“This is why we made the decision to bargain in a new St.George enterprise agree ment [for] when our current one runs out in October this year,” says Miller. “We would see the St.George enterprise agree ment as being a foundation block for the employee value proposition for St.George employees. There are common benefits across the two groups, one of the things we did ahead of the merger was map the dif ferences between the two organsiations.”

Miller speaks of looking at the unique attributes to the St.George EVP – which he believes need to be retained – while looking at opportunities from the other side and of being part of a larger organisation.

“Now career opportunity is an obvious opportunity that we will be able to offer people,” says Miller, “going from a com pany of 9000 to a 37,000-strong company, with opportunities that are far greater.”

St.George was really well known for some its flexible work practices, too, and even quirky practices which the company has continued to offer to employees. He says that the banks are looking at research at how to extend that.

Some of their more quirky practices are grandparents’ leave, and “five from four”, where over a five-year period you work four.

The belief and support from senior man agement in the importance of retaining the unique St.George and Westpac cultures was enormously helpful to Miller and his team.

“Greg Bartlett is very passionate about retaining the St.George brand,” he said. “Furthermore Ilana Atlas, (former HR director of Westpac) and more recently Peter Hanlon collaborated greatly in working to retain specific cultures.”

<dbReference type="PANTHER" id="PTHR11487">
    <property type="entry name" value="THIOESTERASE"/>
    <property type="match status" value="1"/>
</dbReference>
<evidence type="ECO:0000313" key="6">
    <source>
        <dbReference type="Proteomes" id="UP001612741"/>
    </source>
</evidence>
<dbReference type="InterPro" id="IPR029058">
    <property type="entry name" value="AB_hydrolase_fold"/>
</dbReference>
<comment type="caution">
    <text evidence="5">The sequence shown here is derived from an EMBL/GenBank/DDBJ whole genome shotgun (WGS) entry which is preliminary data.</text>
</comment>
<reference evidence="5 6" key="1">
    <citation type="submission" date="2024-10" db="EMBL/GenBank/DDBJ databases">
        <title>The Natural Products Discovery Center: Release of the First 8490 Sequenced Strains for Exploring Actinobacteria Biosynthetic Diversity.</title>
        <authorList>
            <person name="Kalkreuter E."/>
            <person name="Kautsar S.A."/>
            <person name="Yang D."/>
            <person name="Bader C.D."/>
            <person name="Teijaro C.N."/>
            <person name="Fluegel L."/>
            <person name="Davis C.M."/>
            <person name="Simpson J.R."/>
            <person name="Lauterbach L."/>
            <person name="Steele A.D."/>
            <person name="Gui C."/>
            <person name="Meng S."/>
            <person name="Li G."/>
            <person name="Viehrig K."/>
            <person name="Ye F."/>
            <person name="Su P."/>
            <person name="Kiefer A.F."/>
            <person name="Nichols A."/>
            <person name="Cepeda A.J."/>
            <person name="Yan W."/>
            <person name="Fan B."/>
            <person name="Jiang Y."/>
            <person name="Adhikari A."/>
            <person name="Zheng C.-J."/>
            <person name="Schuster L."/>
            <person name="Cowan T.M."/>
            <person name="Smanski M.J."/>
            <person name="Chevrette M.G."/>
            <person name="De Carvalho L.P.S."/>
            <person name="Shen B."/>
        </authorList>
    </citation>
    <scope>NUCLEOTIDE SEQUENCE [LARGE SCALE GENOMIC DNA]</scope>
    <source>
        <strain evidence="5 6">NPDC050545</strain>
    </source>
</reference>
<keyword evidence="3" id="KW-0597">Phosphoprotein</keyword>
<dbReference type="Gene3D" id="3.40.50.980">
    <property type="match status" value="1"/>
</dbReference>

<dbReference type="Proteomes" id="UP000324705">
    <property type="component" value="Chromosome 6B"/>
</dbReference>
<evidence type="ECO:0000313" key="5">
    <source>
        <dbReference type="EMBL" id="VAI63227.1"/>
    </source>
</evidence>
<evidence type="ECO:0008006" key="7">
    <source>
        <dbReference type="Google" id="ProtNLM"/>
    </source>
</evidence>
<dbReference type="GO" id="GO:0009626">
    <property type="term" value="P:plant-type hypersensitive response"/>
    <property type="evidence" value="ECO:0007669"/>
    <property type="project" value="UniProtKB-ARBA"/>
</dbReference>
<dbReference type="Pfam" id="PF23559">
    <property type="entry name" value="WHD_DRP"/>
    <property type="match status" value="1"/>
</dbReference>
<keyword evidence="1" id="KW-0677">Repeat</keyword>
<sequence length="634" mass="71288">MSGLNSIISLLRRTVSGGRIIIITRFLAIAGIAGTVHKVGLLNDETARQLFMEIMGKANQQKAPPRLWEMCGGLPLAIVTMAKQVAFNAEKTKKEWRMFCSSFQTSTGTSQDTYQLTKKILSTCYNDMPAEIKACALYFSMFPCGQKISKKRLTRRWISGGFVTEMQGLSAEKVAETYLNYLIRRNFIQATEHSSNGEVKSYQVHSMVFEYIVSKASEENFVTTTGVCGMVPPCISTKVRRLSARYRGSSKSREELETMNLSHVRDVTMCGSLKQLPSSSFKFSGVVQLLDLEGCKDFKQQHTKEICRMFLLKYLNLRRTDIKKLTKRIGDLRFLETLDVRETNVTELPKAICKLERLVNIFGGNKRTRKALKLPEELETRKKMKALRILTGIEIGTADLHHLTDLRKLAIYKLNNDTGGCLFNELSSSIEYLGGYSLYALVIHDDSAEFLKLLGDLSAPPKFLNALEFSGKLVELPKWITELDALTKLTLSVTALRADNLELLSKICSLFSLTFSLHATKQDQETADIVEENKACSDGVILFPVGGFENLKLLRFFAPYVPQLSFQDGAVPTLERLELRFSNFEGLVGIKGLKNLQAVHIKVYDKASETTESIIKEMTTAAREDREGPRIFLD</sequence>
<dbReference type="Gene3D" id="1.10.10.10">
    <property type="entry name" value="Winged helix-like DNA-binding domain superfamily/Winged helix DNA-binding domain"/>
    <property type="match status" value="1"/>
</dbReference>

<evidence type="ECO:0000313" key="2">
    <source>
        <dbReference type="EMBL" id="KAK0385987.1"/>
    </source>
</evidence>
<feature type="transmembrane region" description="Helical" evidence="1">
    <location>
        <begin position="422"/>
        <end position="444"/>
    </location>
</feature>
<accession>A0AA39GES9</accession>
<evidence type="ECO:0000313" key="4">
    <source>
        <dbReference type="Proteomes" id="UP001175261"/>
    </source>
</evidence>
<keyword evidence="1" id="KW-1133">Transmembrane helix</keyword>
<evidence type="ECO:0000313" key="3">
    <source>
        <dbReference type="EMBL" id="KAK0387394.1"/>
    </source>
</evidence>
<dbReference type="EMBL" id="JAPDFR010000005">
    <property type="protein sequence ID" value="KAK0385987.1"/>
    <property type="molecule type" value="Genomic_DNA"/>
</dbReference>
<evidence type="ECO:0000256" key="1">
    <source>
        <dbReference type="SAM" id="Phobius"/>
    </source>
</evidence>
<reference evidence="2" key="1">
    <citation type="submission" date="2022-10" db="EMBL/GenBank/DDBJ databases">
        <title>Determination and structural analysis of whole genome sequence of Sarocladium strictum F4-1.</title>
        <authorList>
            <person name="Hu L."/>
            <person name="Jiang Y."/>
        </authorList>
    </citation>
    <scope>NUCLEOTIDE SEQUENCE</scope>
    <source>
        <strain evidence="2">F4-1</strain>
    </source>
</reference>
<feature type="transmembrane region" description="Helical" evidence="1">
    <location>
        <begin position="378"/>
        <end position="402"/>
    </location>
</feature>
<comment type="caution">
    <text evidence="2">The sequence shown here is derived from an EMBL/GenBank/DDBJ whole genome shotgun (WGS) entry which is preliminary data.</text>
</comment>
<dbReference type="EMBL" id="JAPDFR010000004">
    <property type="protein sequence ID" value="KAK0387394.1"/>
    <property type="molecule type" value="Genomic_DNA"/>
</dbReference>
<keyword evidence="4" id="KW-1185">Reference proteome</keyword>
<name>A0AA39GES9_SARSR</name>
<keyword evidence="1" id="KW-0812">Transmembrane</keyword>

“We have had to face all the challenges that every com pany had to face because it was the GFC, and we had to look at how we align some of our practices to the West pac group. We had some of the challenges associated with the whole market,” he says. “We’ve been very cautious about any activity that would distract our employees from their jobs”

“Obviously we’ve been able to offer our customers a much larger ATM network, and been able to talk about the benefits and draw on being part of the Westpac Group.”

The underlying people metrics showed how the work of the communications and HR team was being effective throughout the merger process.

“We improved employee engagement two percentage points throughout the merger,” said Miller. “As a HR practitioner I’m obviously very happy with the positive engagement results.”